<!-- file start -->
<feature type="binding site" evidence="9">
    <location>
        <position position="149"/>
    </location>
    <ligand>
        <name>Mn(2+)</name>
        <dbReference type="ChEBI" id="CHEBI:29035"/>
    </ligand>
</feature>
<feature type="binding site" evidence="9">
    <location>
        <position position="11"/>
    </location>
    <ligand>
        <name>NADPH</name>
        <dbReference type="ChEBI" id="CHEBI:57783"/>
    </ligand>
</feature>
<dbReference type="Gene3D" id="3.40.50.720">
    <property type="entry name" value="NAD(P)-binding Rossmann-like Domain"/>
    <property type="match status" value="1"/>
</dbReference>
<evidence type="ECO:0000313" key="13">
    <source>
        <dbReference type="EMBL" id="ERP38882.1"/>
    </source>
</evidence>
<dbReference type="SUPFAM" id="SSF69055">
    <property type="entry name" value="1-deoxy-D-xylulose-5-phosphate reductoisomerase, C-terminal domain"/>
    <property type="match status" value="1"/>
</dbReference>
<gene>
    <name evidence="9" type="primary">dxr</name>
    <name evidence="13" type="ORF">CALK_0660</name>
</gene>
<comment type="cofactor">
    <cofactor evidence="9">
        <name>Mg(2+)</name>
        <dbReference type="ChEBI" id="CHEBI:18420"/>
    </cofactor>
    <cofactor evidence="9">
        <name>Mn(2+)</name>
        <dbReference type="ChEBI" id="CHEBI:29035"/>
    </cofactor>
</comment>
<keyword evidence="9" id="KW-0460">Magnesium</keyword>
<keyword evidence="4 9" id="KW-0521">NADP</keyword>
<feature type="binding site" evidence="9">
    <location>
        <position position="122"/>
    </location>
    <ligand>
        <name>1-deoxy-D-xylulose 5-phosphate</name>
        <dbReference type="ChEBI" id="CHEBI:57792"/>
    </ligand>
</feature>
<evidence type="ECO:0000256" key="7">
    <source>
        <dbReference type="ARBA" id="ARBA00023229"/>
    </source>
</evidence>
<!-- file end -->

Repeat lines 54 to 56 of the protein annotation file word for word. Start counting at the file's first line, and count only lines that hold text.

        <dbReference type="ChEBI" id="CHEBI:57792"/>
    </ligand>
</feature>